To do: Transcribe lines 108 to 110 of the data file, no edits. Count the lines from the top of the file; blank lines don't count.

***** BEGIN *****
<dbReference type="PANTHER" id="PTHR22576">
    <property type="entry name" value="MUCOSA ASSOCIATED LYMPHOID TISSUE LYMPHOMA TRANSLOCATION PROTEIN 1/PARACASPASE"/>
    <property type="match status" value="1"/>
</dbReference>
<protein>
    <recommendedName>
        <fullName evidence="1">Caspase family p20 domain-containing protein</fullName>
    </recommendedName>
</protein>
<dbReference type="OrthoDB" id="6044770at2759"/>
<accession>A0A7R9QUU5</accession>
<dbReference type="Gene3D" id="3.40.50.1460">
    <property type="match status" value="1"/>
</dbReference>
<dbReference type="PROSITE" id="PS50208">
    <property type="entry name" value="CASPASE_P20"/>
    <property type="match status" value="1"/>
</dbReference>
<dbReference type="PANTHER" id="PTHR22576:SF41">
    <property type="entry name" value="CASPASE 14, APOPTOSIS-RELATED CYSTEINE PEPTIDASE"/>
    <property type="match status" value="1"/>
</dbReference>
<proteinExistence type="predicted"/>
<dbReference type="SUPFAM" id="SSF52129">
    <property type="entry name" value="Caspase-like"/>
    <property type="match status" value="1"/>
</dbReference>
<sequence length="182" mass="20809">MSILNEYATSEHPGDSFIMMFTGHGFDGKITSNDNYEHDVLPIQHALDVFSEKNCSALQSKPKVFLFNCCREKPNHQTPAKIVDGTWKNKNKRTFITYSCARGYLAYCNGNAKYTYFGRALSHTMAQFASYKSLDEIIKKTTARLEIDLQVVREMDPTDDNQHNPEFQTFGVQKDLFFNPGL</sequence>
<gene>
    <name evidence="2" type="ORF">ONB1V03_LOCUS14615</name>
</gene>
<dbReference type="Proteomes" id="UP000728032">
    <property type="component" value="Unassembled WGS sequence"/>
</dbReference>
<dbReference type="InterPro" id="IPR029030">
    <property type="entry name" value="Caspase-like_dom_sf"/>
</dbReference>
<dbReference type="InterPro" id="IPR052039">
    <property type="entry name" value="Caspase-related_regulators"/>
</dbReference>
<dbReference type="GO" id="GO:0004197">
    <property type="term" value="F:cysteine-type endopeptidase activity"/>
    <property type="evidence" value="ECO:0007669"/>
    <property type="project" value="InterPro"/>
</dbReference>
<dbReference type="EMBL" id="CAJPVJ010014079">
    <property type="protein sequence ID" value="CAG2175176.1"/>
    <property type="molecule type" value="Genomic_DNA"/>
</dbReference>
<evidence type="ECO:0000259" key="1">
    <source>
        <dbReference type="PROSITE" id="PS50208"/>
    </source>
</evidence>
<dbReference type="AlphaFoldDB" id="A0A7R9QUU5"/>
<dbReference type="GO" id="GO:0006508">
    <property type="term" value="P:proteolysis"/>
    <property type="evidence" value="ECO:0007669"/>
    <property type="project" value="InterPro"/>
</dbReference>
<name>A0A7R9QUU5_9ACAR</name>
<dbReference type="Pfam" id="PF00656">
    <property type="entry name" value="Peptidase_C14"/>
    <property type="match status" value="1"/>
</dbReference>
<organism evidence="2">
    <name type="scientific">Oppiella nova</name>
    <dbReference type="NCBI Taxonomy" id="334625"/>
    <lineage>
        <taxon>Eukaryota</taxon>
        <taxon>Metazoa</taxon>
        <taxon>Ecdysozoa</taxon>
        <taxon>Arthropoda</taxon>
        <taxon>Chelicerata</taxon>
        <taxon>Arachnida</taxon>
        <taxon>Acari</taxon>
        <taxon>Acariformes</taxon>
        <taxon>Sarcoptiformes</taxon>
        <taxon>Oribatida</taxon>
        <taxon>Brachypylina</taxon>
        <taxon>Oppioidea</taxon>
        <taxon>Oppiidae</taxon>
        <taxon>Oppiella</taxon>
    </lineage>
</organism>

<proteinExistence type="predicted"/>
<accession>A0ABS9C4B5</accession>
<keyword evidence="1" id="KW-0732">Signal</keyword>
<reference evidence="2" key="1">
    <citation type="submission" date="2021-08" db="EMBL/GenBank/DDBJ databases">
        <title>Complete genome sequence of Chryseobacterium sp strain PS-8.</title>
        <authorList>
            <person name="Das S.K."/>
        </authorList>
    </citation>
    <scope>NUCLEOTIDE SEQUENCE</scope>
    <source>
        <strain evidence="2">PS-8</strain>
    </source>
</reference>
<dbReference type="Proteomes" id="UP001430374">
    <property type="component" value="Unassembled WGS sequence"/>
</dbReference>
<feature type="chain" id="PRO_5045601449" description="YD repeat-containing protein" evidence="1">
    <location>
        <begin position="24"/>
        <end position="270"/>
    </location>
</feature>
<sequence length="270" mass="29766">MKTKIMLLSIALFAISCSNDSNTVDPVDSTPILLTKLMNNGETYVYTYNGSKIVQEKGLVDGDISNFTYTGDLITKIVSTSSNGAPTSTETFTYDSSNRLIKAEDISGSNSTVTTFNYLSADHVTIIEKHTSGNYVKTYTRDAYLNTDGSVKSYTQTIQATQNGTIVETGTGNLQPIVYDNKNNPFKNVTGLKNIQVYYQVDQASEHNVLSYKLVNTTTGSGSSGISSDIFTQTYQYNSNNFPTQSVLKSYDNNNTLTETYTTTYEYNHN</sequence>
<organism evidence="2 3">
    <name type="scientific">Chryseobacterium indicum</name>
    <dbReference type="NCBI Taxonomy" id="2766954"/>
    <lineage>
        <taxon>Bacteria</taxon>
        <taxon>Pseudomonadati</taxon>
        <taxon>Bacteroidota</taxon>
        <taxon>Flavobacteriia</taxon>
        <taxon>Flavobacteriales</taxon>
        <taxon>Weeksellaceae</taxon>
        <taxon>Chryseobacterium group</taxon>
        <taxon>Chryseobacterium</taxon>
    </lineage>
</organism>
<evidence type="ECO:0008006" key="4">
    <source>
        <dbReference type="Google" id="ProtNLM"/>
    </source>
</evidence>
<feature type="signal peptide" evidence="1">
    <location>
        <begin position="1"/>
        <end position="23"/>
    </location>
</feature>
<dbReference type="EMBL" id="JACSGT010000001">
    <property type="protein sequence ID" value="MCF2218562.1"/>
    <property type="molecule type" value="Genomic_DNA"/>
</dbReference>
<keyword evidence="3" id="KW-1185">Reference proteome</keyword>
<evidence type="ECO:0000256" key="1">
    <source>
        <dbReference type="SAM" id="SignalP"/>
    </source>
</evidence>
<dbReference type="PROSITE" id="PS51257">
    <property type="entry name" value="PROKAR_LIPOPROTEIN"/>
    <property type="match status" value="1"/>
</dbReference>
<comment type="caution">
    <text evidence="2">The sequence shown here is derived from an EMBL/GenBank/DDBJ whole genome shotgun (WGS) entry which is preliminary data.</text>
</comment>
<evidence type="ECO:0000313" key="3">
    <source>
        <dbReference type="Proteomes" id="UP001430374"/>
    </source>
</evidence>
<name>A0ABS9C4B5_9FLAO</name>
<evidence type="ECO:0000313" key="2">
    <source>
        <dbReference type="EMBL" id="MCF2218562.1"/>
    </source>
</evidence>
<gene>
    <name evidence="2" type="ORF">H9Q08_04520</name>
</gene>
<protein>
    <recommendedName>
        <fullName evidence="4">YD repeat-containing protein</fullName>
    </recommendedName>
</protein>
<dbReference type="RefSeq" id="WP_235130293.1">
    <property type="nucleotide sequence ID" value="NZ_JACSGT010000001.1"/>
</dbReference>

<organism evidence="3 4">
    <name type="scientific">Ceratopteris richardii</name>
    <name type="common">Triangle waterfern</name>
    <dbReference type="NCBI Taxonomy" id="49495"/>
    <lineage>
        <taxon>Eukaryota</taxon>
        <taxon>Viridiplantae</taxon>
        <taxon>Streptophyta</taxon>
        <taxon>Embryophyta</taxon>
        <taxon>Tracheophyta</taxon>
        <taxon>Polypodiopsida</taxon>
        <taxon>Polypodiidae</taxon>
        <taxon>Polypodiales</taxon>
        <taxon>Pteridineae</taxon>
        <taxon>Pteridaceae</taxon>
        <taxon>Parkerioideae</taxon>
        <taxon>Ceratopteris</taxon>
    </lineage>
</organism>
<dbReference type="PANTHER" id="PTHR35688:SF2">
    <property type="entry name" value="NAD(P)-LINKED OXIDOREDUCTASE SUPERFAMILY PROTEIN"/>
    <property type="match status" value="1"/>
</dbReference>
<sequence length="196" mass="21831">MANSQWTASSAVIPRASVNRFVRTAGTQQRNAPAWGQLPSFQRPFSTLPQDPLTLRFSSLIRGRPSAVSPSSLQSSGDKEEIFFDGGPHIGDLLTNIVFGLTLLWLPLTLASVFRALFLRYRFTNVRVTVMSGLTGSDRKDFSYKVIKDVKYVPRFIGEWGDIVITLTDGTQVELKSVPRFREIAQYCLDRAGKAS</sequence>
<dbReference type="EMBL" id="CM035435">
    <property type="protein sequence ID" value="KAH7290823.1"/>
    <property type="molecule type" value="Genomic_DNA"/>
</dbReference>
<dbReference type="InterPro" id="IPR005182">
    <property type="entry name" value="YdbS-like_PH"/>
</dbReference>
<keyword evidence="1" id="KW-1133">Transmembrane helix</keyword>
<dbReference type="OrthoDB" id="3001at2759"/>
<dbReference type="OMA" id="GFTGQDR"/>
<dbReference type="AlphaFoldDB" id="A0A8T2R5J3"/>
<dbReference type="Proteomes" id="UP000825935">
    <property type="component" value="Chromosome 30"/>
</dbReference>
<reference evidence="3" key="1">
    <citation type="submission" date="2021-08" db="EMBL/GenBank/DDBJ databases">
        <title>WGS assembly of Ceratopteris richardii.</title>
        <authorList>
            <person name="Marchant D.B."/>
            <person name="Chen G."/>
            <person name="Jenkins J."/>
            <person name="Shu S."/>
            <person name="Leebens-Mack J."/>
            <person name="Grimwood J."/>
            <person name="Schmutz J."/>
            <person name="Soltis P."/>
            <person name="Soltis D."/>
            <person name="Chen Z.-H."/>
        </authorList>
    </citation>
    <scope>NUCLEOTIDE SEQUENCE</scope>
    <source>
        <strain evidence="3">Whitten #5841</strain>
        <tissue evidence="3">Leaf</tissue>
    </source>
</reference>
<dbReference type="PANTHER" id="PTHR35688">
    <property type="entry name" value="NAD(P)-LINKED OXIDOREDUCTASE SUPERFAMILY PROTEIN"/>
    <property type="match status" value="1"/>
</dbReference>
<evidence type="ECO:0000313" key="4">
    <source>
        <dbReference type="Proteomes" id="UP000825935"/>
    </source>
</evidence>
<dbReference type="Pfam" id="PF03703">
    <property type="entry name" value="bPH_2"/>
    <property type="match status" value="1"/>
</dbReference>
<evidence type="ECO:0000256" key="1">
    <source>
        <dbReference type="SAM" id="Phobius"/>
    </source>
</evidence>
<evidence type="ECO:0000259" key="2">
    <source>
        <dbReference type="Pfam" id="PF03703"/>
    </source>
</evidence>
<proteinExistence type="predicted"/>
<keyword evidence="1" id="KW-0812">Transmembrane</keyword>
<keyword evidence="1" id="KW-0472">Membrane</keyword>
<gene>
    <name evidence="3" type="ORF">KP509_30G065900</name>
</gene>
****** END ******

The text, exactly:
    </location>
</feature>
<sequence length="270" mass="29766">MKTKIMLLSIALFAISCSNDSNTVDPVDSTPILLTKLMNNGETYVYTYNGSKIVQEKGLVDGDISNFTYTGDLITKIVSTSSNGAPTSTETFTYDSSNRLIKAEDISGSNSTVTTFNYLSADHVTIIEKHTSGNYVKTYTRDAYLNTDGSVKSYTQTIQATQNGTIVETGTGNLQPIVYDNKNNPFKNVTGLKNIQVYYQVDQASEHNVLSYKLVNTTTGSGSSGISSDIFTQTYQYNSNNFPTQSVLKSYDNNNTLTETYTTTYEYNHN</sequence>